Jaime Reviews ~ What the Dead Want by Norah Olson

By Norah Olson
Published on July 26, 2016
Published by: Katherine Tegen Books
Source: Edelweiss/Around the World ARC Tours
16 -year-old Gretchen takes photographs to understand the world around her, a passion her mother Mona fostered and encouraged when she was still around. Since her mom disappeared years ago, Gretchen and her dad have lived on their own in New York City, haunted by Mona’s absence.

When Gretchen’s great aunt Esther calls unexpectedly to tell her that she has inherited the pre-Civil War mansion on her mother’s side of the family in upstate New York, Gretchen understands nothing except that her aunt needs her help. But what she finds there is beyond her imagination. The house is crumbling apart, filled with stacks of papers and journals from decades, even centuries past, and it’s crawling with rodents. It’s also full of secrets and a legacy of racism and violence so reprehensible that the ghosts of the past are exacting revenge on the living.

Somehow the mystery of Mona’s disappearance and the atrocities that happened on the land during the Civil War are inextricably intertwined, and it’s up to Gretchen to figure out how…before even more lives are lost.



What the Dead Want...
   ...Is a good story, quick and fun, with a truly great message that is incredibly relevant for this day and age. Unfortunately, it was missing one thing, one element, that would have made it even better.... HORROR. Even though I was interested in the mystery. and enjoyed the story for the most part, the entire time I was waiting for something MORE. As seems to be the case for me a lot lately in YA horror, the horror part just seems to be missing. For me, someone who loves a creepy, scary story, that can make for a disappointing read. Thankfully with What the Dead Want, it had enough going for it even without that missing element. 

 I don't want to give too much away, since we are still a good ways out from the release date, so I am going to try to keep details at a minimum. First off, aside from the horror being missing, I had a hard time getting behind Gretchen at first. There was something about her that felt very stiff, and it kept me distanced from her. I FELT for her, because of her circumstances, but never really loved her. But once she arrived at her newly inherited house, and met her aunt and the neighbors, she grew a lot. It was also pretty darn hilarious during the scenes when she... wasn't quite herself! The other characters in the book, her aunt and the neighbors and her bff, all added something new to the story, and because of each of them, Gretchen definitely grew. They each have their parts to play, and none of them feel like an after-thought. By the end, Gretchen had definitely grown on me.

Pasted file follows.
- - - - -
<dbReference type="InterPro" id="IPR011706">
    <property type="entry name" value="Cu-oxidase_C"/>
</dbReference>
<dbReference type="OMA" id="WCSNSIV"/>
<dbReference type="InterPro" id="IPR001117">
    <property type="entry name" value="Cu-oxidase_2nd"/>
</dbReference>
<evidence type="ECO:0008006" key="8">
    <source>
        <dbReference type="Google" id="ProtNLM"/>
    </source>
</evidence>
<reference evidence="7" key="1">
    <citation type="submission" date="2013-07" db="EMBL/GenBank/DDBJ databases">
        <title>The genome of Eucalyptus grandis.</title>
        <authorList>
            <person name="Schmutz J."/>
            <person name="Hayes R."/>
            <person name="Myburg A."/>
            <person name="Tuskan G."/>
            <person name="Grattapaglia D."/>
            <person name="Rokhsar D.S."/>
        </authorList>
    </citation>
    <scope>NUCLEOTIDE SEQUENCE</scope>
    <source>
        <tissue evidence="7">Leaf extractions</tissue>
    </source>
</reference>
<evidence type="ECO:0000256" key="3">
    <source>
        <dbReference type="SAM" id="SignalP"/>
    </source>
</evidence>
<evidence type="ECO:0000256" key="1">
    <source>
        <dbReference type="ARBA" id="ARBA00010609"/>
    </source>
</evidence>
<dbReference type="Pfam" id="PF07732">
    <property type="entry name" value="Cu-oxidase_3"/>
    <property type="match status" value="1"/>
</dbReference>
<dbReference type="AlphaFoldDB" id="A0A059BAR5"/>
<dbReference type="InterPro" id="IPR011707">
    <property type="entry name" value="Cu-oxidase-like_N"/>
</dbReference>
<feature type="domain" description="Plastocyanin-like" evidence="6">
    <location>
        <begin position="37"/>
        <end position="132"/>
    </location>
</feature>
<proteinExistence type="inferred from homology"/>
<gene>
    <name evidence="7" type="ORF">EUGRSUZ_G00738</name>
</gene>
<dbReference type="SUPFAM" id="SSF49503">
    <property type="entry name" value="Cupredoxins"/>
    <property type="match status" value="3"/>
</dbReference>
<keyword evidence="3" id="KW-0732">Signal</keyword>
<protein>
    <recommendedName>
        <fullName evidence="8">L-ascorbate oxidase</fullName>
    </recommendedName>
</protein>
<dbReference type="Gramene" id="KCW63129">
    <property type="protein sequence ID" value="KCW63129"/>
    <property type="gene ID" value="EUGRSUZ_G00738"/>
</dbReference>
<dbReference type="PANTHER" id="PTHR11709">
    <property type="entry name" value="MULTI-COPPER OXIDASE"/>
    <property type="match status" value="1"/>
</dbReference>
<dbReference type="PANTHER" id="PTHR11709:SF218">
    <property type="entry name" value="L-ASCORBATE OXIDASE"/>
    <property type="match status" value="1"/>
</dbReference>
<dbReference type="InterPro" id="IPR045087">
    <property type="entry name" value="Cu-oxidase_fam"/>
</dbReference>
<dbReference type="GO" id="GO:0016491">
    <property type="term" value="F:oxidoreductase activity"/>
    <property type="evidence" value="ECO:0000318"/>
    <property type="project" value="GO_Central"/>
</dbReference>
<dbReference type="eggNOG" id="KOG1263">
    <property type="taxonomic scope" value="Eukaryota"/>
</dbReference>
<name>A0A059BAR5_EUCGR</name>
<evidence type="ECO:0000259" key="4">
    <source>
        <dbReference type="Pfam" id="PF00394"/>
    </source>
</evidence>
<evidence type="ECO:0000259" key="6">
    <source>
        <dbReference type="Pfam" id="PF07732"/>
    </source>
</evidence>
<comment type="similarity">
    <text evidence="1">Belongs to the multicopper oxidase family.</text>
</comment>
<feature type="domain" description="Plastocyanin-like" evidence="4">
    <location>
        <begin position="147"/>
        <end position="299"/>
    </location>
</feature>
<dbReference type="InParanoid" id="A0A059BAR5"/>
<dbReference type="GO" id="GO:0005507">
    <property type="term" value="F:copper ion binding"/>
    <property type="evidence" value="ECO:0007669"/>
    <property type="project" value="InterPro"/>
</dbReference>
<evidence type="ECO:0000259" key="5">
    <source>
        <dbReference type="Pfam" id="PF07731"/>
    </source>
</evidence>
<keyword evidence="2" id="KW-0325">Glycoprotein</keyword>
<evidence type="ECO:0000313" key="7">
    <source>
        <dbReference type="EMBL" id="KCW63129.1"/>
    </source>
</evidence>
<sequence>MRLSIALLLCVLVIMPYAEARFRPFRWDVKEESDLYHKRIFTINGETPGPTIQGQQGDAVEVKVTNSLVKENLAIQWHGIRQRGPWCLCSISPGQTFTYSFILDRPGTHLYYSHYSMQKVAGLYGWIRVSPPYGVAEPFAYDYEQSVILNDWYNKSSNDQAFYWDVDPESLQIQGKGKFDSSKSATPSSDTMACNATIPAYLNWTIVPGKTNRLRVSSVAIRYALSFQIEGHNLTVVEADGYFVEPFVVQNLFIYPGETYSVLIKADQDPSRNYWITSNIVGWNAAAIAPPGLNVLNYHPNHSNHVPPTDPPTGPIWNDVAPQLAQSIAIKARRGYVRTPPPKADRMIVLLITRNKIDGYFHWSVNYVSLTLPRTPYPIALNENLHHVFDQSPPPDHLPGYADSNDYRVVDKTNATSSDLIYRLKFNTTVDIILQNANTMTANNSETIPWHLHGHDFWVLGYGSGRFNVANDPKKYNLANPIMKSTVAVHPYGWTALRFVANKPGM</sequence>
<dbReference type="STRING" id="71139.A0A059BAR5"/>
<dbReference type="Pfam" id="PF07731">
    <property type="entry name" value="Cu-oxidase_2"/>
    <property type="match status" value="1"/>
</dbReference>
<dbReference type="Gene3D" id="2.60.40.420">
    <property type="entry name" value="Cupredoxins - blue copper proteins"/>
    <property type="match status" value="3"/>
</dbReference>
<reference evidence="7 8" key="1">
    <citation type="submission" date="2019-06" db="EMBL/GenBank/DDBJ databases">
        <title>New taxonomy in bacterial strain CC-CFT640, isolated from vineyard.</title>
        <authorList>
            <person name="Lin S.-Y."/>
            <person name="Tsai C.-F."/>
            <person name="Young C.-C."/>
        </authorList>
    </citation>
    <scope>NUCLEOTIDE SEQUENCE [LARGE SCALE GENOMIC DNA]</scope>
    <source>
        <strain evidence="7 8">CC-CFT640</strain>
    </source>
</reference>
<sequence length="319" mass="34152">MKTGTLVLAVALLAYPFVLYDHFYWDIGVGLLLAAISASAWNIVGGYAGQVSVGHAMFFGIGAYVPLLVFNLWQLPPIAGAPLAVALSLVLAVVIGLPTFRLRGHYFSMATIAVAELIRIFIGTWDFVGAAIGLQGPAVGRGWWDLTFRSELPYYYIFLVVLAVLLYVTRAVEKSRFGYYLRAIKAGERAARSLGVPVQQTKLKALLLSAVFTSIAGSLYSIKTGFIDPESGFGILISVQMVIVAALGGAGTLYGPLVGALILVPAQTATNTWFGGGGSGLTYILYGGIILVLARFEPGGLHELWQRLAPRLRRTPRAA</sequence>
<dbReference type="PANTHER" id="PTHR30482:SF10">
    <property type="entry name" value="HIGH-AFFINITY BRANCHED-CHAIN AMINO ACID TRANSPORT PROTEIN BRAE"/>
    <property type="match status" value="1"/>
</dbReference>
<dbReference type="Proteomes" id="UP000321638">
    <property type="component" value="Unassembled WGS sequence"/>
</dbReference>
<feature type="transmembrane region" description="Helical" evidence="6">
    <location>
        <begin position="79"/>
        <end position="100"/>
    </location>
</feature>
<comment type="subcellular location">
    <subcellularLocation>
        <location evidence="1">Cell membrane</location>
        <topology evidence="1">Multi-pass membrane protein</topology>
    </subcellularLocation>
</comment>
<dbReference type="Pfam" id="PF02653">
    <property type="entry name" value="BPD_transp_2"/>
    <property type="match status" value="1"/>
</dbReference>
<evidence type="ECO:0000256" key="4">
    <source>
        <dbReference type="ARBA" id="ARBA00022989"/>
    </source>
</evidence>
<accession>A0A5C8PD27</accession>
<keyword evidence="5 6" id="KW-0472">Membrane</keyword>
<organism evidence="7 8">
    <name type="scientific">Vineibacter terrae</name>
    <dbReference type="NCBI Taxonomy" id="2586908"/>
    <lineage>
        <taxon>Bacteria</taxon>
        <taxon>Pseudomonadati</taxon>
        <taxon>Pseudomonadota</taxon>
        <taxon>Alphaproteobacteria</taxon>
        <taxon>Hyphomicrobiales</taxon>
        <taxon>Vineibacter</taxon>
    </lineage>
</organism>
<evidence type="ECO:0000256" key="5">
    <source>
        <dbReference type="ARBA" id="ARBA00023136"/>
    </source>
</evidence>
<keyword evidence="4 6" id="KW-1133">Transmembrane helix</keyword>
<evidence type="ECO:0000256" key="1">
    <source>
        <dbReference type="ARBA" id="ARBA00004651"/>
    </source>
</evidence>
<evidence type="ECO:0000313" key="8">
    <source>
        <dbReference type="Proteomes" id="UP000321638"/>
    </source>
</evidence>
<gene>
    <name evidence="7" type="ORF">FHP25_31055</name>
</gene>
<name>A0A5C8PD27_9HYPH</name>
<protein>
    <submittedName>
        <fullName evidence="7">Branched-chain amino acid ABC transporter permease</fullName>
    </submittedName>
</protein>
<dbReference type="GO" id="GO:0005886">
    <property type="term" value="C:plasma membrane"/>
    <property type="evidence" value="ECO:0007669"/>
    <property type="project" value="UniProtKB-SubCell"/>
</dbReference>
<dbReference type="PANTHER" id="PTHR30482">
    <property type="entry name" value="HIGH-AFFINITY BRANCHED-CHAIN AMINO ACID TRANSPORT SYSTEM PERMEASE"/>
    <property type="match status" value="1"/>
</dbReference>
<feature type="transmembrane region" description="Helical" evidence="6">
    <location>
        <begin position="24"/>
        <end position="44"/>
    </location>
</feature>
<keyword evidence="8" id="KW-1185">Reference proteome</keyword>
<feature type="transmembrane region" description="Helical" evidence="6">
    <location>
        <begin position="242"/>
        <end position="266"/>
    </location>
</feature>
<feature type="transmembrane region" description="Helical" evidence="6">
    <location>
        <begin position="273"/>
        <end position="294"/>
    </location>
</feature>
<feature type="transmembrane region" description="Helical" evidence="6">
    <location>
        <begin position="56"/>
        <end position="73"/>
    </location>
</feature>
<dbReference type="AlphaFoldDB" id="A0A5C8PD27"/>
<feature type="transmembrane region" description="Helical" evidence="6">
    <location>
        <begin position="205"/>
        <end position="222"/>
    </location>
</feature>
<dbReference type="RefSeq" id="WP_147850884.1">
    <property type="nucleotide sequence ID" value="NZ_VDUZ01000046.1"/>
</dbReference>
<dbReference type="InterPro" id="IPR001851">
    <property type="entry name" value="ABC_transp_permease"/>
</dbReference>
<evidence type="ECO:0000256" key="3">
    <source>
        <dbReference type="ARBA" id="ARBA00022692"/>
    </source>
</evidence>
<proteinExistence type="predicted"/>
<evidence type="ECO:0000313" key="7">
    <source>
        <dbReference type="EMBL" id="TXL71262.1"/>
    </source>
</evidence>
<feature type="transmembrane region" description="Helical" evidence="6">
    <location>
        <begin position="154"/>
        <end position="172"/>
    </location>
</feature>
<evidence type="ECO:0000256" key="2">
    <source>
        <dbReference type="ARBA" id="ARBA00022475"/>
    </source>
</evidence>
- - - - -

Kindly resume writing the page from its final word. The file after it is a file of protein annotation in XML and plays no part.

The synopsis talks about the house being decrepit, and about the ghosts of the past wanting their revenge, and all of this is true. The imagery was part of the biggest appeal for me. But the most important part of this story isn't the house, or Gretchen. The important part of the story lies in the past. A heart-wrenching past. Racism that ripped a family apart, fear and anger and prejudice that brought about the murders of innocents. And the fight to bring justice to those wronged, even if it might be long after they are gone. It is NEVER to late for justice to be served, and bringing to light the wrong doings of people who were hailed as heroes, can sometimes be incredibly healing. If Norah Olson does anything right, and SHE ABSOLUTELY DOES (See:Imagery, World-building, pacing..), she brings a message with this story, and she doesn't do it in a PC way. She tells the truth, exactly as it is, and I love her for it. I am looking forward to whatever story she has to tell next!

 If you like stories with a great message, books that are on the lighter side of creepy, without diving all the way in to it, and if you just like ghosts, What the Dead Want is for you. If nothing else, check it out for the great message it holds within its pages!


Jaime Lynn

1 comment:

  1. It's upsetting when a horror book lacks in the creepiness factor, I think. Sorry this didn't cut it for you in that area, but it does sound like a good story overall. Thanks for sharing!

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